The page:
In today’s ever-increasingly Internet-dependent environment, it is often necessary to have alternate versions of your resume ready for online posting or pasting into an e-mail. The most important of these formats are:
ASCII or plain text.
This is the most common alternate resume format. Many companies today require applicants to paste their resume into the body of an e-mail, both because this prevents transfer of virus-infected files, and because it makes it easier for the company to save the resume in a database.
Pasting a standard Word document into an e-mail, or into the ‘paste your resume here box on a company’s website, produces a jumbled document where bullet points and other graphics can end up as long strings of numbers and letters, and the margins have become much narrower. The ASCII or .txt file takes care of all these problems.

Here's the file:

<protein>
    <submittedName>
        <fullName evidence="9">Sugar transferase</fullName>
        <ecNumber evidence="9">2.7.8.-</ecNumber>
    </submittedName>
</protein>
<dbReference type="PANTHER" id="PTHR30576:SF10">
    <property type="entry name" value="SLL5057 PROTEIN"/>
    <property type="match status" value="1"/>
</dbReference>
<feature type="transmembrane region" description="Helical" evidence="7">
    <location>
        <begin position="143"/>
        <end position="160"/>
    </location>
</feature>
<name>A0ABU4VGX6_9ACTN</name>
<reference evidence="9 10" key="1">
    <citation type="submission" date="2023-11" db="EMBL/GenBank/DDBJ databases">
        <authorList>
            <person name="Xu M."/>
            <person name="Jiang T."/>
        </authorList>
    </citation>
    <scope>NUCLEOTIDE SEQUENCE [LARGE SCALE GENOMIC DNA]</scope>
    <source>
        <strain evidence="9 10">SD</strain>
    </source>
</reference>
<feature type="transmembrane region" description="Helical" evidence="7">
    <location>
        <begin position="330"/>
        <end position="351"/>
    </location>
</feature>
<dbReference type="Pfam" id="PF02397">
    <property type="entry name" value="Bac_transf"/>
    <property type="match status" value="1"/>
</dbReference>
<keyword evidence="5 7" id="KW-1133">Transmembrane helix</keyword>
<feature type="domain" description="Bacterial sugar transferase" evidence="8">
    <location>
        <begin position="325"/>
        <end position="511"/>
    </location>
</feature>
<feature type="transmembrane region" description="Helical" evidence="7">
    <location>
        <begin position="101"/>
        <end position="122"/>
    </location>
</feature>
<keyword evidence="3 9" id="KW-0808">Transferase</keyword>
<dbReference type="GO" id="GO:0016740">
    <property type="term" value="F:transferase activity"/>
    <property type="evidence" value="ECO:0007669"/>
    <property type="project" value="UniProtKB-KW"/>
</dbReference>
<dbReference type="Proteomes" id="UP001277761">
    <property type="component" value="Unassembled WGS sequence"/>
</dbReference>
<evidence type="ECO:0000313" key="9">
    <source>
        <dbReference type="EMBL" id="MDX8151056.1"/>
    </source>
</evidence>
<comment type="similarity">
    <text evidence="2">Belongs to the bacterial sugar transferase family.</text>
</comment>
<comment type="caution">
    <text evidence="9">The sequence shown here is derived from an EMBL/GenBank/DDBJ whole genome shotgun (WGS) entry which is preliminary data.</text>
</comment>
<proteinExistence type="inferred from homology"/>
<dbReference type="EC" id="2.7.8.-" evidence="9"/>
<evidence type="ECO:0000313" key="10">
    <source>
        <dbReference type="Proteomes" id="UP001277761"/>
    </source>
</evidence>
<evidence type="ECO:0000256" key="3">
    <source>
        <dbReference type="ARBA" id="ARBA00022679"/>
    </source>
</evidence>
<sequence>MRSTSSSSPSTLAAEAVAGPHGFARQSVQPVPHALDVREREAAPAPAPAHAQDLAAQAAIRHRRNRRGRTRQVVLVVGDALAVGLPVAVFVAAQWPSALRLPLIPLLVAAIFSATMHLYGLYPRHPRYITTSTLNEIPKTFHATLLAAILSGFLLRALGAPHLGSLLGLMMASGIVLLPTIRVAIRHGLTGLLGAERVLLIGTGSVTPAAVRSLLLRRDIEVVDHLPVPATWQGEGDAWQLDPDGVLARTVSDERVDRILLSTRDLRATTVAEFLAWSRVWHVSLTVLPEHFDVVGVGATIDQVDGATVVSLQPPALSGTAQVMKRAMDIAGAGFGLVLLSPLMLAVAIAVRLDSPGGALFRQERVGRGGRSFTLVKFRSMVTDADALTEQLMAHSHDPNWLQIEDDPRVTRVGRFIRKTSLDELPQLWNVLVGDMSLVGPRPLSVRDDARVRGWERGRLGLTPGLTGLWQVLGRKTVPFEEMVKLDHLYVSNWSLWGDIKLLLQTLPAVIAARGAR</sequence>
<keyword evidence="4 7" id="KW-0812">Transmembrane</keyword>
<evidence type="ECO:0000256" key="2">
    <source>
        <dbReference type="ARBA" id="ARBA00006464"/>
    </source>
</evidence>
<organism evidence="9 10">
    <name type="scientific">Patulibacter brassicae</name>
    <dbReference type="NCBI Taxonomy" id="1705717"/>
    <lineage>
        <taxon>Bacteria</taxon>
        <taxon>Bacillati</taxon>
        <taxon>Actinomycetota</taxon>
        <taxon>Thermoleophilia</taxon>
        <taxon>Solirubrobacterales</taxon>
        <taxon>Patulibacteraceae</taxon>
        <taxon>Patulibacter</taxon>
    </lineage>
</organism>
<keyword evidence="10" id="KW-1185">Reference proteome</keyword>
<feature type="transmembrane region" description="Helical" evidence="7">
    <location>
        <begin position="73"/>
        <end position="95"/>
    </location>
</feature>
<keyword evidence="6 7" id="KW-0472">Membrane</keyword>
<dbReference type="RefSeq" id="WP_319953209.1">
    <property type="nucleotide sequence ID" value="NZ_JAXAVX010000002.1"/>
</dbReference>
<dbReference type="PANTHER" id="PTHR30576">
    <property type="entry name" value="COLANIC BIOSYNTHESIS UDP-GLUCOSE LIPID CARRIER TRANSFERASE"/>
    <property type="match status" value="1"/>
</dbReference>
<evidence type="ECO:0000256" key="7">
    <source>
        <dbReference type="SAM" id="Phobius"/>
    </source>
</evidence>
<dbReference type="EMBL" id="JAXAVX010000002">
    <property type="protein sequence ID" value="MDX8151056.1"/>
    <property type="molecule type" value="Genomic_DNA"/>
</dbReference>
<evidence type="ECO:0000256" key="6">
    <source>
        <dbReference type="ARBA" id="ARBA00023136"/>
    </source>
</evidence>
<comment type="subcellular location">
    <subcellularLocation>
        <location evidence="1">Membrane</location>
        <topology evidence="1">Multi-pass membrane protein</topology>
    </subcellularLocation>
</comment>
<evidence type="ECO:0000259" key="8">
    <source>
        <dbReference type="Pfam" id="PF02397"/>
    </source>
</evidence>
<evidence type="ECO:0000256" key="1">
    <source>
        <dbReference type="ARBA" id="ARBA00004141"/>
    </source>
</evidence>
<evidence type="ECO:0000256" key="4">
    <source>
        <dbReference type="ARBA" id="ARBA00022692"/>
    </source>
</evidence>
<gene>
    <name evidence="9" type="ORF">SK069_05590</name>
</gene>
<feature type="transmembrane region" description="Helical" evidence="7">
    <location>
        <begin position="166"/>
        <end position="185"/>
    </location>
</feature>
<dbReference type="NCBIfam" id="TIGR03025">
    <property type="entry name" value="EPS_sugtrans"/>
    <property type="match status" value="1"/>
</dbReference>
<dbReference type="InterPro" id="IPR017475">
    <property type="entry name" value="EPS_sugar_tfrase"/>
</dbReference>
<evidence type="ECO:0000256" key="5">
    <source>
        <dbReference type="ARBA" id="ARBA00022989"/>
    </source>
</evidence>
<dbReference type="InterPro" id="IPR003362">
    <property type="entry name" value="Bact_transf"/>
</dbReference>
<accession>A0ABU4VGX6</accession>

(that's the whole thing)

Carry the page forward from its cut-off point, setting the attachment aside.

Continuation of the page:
Some people have personal websites where they want to post their resumes so that employers can view the resume together with other information about the applicant. A standard Word document doesn’t necessarily post in the correct format.
Sometimes you will see an ad requesting a ‘scannable-only’ version of the resume be sent, either hard copy or electronically. This means the company’s HR department intends to scan the resume into a PDF or other type of database. Again, a specific format is required here, because the fonts, bold print, underlines, and graphics used on many resumes won’t translate properly during the scanning process.
What is the importance of using the proper (requested) format for your resume? It’s very simple. If you send a resume in a format that can’t be read, you’ll never receive any interviews. Using the proper format also shows that you read carefully and understand how to follow instructions, traits that employers value.